ITC Holdings reaps reliability rewards using continuous monitoring and intelligent diagnostics.
ITC HOLDINGS CORP. INVESTS IN ELECTRICITY TRANSMISSION INFRASTRUCTURE IMPROVEMENTS as a means to improve electric reliability, reduce grid congestion and lower the overall cost of delivered energy. Prior to ITC Holdings Corp. (Novi, Michigan, U.S.) assuming ownership of the transmission systems in the state of Michigan, a series of catastrophic failures occurred involving transmission system transformers. As a part of ITC's investment in the grid, the company initiated a transformer monitoring project to allow real-time monitoring to mitigate imminent transformer failures.
ITC Holdings selected an intelligent diagnostic device (IDD) designed by Doble Engineering (Boston, Massachusetts, U.S.) to continuously monitor 138-kV class bushings and above. These on-line monitoring devices are used on more than 80 transmission transformers in Michigan.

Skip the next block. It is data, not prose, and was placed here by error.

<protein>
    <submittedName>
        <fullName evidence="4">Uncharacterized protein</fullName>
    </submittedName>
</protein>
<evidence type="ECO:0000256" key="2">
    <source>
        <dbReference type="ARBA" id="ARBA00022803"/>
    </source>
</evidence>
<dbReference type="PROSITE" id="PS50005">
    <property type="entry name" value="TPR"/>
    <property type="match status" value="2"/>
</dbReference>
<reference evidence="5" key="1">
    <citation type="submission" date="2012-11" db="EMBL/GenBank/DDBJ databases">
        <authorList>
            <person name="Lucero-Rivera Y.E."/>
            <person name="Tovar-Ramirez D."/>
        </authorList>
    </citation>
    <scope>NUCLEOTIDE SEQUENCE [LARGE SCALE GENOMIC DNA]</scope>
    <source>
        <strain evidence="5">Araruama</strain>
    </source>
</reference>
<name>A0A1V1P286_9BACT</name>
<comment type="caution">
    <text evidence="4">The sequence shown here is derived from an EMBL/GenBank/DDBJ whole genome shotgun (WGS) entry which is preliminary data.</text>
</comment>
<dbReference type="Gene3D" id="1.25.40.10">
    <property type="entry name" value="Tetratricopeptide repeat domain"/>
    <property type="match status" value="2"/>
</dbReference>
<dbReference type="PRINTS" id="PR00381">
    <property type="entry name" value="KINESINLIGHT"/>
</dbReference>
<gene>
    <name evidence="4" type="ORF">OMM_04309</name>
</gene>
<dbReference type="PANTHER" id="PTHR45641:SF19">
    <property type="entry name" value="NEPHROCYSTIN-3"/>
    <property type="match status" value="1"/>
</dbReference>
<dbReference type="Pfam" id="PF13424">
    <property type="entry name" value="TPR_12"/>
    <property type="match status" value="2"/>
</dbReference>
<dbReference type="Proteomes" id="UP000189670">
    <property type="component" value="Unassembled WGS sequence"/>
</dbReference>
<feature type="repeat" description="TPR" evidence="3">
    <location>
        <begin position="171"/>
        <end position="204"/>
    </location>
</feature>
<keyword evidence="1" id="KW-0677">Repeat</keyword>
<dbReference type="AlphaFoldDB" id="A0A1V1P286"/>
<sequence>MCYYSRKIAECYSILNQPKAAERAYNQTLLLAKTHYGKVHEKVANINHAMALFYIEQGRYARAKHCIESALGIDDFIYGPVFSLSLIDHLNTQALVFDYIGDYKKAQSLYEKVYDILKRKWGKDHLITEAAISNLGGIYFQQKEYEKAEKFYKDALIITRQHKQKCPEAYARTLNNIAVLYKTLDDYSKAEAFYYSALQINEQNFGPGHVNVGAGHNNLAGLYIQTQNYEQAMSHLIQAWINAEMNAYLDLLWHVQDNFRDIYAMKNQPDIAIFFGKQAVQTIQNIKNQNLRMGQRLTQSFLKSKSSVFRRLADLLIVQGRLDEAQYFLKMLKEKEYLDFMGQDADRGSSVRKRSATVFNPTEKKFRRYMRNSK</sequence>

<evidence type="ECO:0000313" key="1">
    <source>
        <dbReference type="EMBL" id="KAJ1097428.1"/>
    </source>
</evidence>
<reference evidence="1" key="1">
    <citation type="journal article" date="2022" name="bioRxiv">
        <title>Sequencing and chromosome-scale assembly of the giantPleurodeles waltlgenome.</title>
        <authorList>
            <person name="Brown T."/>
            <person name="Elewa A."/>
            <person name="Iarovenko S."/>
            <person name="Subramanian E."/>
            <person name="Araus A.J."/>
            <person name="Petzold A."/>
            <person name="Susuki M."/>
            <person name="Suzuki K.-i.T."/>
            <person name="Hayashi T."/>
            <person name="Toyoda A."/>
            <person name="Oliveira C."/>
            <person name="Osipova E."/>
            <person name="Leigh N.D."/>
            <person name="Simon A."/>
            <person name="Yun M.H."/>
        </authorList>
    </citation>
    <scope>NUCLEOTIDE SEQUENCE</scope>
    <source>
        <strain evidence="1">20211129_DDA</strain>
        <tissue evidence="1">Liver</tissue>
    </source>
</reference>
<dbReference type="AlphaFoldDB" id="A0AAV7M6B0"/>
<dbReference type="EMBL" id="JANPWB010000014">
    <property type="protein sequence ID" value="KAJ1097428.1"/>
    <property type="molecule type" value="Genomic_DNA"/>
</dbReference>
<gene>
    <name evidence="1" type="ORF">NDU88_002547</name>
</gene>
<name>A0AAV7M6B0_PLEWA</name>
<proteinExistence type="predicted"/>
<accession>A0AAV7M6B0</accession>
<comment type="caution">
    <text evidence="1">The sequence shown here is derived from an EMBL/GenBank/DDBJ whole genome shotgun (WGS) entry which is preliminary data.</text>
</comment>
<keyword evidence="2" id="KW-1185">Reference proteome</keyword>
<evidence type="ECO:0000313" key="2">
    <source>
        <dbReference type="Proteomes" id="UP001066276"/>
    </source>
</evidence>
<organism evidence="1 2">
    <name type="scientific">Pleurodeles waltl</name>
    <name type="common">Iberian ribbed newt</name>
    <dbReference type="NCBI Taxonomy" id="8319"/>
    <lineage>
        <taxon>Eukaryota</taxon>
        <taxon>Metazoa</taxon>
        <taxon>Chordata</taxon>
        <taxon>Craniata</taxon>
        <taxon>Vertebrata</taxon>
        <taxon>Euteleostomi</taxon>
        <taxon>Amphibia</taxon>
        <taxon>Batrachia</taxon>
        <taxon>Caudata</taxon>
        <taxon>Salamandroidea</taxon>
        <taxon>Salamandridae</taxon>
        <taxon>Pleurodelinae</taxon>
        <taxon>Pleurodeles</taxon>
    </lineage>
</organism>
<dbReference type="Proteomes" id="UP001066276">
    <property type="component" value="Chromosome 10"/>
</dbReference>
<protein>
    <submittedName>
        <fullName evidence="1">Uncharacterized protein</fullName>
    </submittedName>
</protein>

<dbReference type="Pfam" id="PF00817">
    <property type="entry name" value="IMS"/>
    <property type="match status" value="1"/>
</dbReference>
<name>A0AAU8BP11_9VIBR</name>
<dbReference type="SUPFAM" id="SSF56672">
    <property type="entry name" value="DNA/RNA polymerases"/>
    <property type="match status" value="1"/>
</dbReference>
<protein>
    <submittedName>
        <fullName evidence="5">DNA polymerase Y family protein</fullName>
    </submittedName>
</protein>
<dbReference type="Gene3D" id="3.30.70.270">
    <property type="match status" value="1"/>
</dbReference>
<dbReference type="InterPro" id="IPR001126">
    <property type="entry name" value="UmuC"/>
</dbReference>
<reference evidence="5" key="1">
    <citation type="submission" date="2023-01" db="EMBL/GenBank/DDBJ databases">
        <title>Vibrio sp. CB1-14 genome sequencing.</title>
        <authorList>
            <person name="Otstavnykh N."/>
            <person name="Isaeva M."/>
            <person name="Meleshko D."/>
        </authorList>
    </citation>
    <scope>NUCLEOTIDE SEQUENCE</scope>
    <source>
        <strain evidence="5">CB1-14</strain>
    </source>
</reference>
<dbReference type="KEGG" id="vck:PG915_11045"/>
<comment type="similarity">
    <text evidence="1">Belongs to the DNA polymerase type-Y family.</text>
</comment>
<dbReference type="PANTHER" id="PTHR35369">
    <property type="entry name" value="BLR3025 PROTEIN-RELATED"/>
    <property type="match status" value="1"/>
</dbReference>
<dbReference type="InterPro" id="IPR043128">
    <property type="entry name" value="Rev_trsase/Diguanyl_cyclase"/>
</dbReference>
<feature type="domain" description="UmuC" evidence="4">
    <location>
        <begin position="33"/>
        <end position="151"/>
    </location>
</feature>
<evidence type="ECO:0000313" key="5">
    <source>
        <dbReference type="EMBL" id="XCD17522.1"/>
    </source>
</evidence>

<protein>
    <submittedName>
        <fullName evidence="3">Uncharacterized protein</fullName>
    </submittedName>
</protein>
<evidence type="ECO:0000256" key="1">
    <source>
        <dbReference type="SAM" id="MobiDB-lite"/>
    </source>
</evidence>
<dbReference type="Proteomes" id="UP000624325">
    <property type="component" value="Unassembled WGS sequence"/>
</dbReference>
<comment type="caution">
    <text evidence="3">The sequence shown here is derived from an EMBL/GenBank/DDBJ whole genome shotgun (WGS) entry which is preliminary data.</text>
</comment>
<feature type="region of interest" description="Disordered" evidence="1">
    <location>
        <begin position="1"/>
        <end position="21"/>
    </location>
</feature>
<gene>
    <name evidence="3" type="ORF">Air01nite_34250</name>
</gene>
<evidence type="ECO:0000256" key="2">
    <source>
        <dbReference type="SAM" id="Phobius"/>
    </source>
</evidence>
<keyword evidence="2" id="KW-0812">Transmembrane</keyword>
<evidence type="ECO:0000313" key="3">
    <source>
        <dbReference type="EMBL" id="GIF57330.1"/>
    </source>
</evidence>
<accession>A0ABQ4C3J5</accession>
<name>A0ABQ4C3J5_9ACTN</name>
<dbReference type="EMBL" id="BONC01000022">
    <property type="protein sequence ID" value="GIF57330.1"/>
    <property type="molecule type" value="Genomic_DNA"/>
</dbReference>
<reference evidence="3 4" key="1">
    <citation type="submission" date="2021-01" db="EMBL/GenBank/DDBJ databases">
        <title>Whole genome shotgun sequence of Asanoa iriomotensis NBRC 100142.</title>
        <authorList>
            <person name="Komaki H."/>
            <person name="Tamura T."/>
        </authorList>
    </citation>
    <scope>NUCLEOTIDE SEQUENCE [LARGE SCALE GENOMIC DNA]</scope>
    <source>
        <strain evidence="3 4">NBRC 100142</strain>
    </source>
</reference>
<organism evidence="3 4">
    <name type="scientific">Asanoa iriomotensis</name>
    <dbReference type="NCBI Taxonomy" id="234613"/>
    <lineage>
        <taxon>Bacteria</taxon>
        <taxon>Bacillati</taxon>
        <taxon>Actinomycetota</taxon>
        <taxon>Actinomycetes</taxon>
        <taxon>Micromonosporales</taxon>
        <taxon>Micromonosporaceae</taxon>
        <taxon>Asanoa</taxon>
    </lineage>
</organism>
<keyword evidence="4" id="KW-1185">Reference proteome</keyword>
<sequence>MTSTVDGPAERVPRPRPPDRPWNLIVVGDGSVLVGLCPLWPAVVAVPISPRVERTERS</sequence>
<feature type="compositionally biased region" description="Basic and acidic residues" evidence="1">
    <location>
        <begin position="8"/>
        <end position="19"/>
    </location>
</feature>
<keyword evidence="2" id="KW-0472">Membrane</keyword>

The IDD, one component of the GE Energy (Atlanta, Georgia, U.S.) FARADAY tMedic transformer monitoring system, continuously monitors bushing leakage current by means of the Doble Expert System Diagnostics. The Web-based IDD contains a microprocessor-based signal-processing module, a control panel for user interface, alert indications, and either an RS-232 serial port or Ethernet for local PC access, as well as options for remote communication. The status of each bushing set is analyzed to detect abnormalities in insulation by calculating capacitance and percent power factor (%PF) via IDD sensors installed in place of each bushing's potential tap cap. The system issues appropriate alerts when a problem is detected. Measurements are relative as opposed to absolute because of system voltage variations. Alerts and system faults are managed either from the Web browser interface or directly on the IDD front panel.